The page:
By Bernice Bing
Once upon a time it was rare to find any Asians in prestigious art schools. When I was an art student, I came to the realization that a brush felt more comfortable and familiar in my hand than a pencil. Dexterity with a brush led me to the fine arts–painting.
At that time I knew almost nothing about Eastern art or thought. I was totally naive about my own cultural heritage. I was living in and reacting to parallel worlds–one, the rational, conscious world of the West; the other, the intuitive, unconscious world of the East. This duality caused me to explore the differences and samenesses in art forms.
Existentialism was the first influence that persuaded me toward the abstract expressionist school of painting. The philosophical bases of existentialism–one’s responsibility for making one’s own nature as well as personal freedom, independent decision-making, and the importance of commitment–were to me the attitude of the abstract way of painting.
The avant-garde of the late 1950s were inspiring–among abstractionists, de Kooning, Kline, Motherwell, Still; in jazz, Coltrane, Ornette Coleman, Monk, Mingus; in poetry, Stein, Pound, Genet, Rilke; in literature, Camus, Gide, Hesse, Mann, de Beauvoir; in the theater, Beckett, Genet, Albee; and in art films, Bergman, Antonioni, Fellini. These were my mentors, muses, and totems.
Zen Buddhism, through Suzuki’s books, spread rapidly to the West Coast, Saburo Hasegawa, a Zen painter, was my first profound influence in Eastern thought. “To see without seeing” was a concept totally foreign to me. There began my pursuit of more knowledge of the poetry and thought of Po Chu-i, Chuang Tzu, Lau Tzu, Shakyamuni, and Wang Hsi-chih, the “calligrapher sage.”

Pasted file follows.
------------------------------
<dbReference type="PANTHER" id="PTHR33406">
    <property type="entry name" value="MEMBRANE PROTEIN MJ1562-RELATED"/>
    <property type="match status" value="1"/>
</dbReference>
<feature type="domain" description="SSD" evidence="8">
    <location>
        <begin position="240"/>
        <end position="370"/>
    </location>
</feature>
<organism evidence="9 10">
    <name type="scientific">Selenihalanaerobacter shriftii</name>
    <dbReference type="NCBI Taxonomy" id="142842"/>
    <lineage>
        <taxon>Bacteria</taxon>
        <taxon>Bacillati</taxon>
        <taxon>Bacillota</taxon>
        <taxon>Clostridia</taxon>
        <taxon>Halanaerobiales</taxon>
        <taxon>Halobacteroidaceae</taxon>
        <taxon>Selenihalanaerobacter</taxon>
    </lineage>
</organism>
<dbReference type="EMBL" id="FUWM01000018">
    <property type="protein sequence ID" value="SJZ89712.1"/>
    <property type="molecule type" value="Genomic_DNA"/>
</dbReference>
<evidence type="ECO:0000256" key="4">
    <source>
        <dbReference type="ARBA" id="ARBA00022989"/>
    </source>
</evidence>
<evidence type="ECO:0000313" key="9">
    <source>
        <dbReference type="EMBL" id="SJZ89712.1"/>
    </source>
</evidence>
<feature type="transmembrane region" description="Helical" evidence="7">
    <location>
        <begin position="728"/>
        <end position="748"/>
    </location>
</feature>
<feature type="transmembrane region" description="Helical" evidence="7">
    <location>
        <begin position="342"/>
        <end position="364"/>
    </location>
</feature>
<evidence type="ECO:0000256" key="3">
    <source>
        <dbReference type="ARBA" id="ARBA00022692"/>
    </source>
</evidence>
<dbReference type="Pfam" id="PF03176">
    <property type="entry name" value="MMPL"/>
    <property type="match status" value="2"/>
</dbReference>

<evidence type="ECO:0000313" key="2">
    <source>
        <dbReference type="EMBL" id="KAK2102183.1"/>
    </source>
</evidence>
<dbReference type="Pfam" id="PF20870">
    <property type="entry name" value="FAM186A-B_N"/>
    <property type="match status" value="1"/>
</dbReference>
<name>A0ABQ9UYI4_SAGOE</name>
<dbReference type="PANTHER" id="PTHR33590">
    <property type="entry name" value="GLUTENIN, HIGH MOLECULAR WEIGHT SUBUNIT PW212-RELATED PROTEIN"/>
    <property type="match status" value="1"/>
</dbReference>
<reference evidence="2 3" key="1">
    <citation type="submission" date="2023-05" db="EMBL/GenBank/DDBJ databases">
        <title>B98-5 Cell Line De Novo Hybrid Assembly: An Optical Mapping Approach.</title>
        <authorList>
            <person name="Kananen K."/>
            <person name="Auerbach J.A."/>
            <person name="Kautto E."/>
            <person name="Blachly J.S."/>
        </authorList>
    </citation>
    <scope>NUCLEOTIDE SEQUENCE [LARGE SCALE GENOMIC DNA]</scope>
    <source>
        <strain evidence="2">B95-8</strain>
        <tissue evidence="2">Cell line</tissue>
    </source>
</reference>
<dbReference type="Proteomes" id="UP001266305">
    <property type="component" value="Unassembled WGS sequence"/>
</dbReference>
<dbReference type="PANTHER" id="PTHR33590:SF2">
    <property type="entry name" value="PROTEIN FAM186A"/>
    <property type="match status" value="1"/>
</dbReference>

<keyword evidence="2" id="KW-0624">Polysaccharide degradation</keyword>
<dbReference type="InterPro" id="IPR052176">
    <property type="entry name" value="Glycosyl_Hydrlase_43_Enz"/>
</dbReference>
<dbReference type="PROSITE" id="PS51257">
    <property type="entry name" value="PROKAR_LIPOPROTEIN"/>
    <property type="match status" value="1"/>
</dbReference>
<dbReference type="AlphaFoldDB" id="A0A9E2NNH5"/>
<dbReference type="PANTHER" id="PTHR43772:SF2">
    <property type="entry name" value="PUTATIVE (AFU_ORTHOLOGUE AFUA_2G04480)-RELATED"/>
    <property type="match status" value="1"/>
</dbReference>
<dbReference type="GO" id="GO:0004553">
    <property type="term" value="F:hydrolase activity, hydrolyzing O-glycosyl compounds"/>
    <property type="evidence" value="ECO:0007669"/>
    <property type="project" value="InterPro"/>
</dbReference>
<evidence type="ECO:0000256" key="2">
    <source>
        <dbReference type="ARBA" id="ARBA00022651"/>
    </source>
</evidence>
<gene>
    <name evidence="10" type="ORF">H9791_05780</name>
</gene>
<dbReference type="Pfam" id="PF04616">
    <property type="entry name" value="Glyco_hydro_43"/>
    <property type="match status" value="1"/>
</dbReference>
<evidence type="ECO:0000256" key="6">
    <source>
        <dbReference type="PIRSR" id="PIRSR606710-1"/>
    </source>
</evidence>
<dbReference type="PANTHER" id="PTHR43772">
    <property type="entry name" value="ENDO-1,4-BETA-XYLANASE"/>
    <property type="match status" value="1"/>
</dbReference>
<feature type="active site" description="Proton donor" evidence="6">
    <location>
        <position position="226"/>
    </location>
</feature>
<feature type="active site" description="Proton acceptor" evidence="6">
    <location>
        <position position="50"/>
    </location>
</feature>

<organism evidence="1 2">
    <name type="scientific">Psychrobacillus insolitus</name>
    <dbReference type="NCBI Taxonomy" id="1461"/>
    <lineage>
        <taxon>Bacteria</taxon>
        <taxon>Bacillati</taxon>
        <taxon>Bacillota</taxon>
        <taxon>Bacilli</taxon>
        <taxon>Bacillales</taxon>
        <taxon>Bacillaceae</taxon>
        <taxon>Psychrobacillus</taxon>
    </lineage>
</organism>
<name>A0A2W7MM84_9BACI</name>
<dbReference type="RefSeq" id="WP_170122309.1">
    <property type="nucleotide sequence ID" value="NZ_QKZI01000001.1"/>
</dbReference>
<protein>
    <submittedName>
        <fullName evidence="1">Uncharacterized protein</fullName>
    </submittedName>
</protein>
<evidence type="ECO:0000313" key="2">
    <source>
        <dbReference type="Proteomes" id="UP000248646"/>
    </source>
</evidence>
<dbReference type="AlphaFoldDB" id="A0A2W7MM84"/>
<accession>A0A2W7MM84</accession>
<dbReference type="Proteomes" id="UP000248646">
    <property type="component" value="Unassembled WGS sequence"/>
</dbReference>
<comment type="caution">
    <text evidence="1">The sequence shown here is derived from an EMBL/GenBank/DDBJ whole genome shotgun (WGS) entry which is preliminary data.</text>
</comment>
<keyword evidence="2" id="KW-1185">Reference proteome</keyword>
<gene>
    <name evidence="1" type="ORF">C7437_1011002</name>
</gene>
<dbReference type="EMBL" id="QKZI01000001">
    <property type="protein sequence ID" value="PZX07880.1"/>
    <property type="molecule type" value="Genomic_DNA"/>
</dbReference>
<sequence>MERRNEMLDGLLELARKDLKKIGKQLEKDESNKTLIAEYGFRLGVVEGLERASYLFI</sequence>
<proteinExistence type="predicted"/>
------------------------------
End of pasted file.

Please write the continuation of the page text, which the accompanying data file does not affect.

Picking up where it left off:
Fritjof Capra has written in his Tao of Physics, “Modern physics can be a path with a heart, a way to spiritual knowledge and self-realization.” Recently, since my return from a trip to China, I have made a path to my heart with Chinese calligraphy. Chinese calligraphy has been evolving for six thousand years, whereas in our Western society we are but primitives experiencing a new aesthetic. In my abstract imagery, I am attempting to create a new synthesis with a very old world.
For me, all nature is pure, and purely abstracted, the spiritual union links both the seen and the unseen forms of nature. Freedom, for example, is seeing trees as pure energy, light, and mass made up of linear particles.
I would like to think of myself as a disciple of the art of Chinese calligraphy; however, my practice and knowledge are those of a novice. Yet the outcome of my personal statement–how I view the world, using only knowledge and experiences from the past, present, and future–remains on its own terms.
Completing the Circle
Southern Exposure Gallery
San Francisco, 1990
Artist’s Statement, 1990.
By Bernice Bing